The Impact Of Immigration On The United States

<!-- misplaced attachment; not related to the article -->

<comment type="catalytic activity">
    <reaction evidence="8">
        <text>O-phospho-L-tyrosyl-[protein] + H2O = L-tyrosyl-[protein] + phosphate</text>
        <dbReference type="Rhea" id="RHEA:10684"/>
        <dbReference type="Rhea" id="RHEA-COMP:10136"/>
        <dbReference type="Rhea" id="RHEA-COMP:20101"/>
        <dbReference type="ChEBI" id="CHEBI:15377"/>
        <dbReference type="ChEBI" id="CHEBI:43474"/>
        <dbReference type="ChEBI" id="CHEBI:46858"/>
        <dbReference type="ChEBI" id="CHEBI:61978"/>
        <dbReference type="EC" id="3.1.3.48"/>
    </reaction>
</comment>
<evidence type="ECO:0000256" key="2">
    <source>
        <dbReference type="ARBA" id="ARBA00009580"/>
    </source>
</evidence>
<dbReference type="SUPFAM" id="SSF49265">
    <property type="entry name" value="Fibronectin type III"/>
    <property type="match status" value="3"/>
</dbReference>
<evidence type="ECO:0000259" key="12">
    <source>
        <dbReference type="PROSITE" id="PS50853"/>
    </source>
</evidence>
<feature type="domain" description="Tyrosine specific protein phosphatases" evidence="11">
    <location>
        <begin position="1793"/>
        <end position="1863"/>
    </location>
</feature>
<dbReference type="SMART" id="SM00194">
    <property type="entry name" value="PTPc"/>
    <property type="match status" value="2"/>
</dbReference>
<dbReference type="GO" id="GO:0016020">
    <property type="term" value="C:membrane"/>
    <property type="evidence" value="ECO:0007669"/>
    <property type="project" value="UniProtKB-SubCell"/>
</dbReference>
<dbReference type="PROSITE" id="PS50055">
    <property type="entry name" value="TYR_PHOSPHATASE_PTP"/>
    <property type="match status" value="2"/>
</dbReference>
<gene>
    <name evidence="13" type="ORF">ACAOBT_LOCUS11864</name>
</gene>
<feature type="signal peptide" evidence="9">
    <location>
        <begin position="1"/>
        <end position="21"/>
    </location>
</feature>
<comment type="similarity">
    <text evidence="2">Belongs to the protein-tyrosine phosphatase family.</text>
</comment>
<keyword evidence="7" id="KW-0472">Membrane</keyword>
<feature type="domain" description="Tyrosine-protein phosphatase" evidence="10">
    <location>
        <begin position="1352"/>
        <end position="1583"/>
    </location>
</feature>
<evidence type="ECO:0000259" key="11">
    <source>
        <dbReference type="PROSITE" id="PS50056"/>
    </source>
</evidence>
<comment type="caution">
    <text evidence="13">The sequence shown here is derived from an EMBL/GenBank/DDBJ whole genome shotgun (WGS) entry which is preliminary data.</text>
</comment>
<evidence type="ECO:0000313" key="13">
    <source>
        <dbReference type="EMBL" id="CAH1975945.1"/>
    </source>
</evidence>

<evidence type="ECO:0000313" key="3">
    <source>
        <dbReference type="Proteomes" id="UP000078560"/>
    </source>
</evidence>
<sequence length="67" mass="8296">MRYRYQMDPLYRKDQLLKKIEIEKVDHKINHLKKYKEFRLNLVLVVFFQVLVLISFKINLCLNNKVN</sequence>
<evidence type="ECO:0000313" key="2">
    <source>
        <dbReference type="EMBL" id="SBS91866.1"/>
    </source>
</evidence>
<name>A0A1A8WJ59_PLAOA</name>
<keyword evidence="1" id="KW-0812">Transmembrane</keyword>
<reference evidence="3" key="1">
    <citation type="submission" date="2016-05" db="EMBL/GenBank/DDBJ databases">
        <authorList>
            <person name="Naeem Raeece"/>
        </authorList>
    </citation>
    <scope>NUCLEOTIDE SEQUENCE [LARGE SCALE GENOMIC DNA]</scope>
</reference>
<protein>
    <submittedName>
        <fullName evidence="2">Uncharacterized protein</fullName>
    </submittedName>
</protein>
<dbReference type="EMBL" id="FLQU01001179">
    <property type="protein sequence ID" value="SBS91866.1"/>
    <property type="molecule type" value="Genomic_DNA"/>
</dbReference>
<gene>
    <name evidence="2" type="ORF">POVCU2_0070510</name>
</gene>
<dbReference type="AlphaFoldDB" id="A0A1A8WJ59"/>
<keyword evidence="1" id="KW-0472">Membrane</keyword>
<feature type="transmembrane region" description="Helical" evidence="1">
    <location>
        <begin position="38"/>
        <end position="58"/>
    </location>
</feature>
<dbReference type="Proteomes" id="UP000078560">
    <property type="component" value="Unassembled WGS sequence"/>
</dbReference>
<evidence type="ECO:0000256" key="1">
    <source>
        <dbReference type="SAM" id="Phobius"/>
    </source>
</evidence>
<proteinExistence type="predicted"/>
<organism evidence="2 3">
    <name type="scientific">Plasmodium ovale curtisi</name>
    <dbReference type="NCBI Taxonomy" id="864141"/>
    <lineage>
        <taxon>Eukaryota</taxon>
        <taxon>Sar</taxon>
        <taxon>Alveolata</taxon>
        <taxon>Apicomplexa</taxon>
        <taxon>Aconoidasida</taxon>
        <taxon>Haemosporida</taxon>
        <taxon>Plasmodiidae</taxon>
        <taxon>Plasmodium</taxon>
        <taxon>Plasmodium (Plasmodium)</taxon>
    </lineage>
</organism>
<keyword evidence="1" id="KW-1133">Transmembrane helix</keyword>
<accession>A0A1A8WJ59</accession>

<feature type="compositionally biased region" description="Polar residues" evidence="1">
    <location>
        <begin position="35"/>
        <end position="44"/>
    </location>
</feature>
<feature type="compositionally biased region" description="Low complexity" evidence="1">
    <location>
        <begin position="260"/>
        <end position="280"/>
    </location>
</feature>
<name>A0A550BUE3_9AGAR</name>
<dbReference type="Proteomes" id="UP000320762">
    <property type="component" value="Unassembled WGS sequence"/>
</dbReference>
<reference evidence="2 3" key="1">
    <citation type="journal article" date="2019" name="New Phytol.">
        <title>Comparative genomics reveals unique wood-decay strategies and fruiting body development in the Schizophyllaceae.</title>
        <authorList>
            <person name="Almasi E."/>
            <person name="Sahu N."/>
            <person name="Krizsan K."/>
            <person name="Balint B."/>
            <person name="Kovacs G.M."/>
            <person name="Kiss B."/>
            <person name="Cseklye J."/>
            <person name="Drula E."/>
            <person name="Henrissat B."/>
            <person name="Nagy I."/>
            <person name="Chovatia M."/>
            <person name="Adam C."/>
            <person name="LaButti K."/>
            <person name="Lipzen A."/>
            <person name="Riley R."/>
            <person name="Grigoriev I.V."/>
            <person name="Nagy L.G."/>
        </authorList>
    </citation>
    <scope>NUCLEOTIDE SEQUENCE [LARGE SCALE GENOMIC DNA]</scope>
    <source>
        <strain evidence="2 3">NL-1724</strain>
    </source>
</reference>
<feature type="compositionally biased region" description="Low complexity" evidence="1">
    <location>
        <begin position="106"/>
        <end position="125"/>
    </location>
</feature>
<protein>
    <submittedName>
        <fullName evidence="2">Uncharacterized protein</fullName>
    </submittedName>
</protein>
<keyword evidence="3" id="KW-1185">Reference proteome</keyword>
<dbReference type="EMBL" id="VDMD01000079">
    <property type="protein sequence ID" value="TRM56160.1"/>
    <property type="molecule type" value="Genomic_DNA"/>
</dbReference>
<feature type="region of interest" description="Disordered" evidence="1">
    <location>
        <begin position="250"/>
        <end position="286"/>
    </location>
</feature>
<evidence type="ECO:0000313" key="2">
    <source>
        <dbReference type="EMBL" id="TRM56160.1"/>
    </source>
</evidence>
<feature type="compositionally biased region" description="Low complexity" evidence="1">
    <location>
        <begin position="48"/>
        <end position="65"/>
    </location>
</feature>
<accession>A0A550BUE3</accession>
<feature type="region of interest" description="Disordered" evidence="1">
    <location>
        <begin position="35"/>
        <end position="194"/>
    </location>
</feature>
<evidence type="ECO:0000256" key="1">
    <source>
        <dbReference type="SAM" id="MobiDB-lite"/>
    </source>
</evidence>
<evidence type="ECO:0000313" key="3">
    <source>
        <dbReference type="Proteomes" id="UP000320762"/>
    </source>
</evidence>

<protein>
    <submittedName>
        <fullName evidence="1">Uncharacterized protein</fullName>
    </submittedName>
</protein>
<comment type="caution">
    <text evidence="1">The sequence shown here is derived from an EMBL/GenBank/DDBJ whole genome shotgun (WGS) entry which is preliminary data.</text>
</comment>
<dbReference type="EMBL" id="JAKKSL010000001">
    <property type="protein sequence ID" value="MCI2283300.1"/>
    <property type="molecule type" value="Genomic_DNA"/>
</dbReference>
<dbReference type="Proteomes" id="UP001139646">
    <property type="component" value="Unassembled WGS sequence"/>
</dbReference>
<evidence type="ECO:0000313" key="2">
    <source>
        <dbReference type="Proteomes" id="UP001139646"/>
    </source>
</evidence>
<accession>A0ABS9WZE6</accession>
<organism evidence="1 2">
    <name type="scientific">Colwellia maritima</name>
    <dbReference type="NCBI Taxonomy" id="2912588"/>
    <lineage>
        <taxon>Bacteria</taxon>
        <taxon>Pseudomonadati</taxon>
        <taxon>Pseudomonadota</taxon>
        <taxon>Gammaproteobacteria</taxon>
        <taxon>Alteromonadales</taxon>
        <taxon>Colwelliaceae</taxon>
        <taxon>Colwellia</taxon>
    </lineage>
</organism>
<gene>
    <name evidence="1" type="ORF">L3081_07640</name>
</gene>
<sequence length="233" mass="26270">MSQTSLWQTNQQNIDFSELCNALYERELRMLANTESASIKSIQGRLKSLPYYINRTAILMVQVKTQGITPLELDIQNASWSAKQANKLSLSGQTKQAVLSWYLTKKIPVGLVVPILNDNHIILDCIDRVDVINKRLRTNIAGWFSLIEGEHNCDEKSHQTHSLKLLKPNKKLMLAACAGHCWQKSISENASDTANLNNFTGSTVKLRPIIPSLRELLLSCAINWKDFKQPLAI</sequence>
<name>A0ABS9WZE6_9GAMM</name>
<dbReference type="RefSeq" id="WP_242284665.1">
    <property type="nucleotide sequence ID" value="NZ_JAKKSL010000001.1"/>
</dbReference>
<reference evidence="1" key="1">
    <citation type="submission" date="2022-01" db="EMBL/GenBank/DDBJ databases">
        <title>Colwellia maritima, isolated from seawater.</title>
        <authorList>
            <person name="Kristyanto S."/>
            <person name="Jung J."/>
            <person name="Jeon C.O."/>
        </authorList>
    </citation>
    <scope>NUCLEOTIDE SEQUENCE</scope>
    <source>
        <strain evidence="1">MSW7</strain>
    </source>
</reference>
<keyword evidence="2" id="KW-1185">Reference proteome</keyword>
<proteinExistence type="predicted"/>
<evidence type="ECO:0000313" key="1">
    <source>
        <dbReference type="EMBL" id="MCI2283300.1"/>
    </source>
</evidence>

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In the late 19th century the United States experienced a wave of immigrants looking for work and/or escaping worsening conditions in their home countries. These immigrants, predominantly received through Ellis Island on the East Coast, would settle down in larger urbanized cities such as New York and Chicago. This was partially due to the amount of available jobs and housing, but also because of the appeal of staying close to other families from their homeland. By gathering in these communities they were able to keep their traditions alive through things such as native language and religion. However, since many of the immigrants were low income households, the communities were largely forced to live in poverty-level housing and provided with almost no social services by the federal government. It was this need for welfare that enabled political urban machines to rise in power. By providing support such as jobs and services to impoverished immigrant communities, these organizations thrived off of the loyalty, and therefore votes, that they received in return. Historical Background Although the amount of people living in cities had vastly increased since the late 18th century, the representation for cities in state legislature and congress did not increase to reflect this change in dynamic. By 1870, 44% of New York City’s population was made up of immigrants, while San Francisco’s was at 49% (Donovan). With this increase in population came the need for an increase in social
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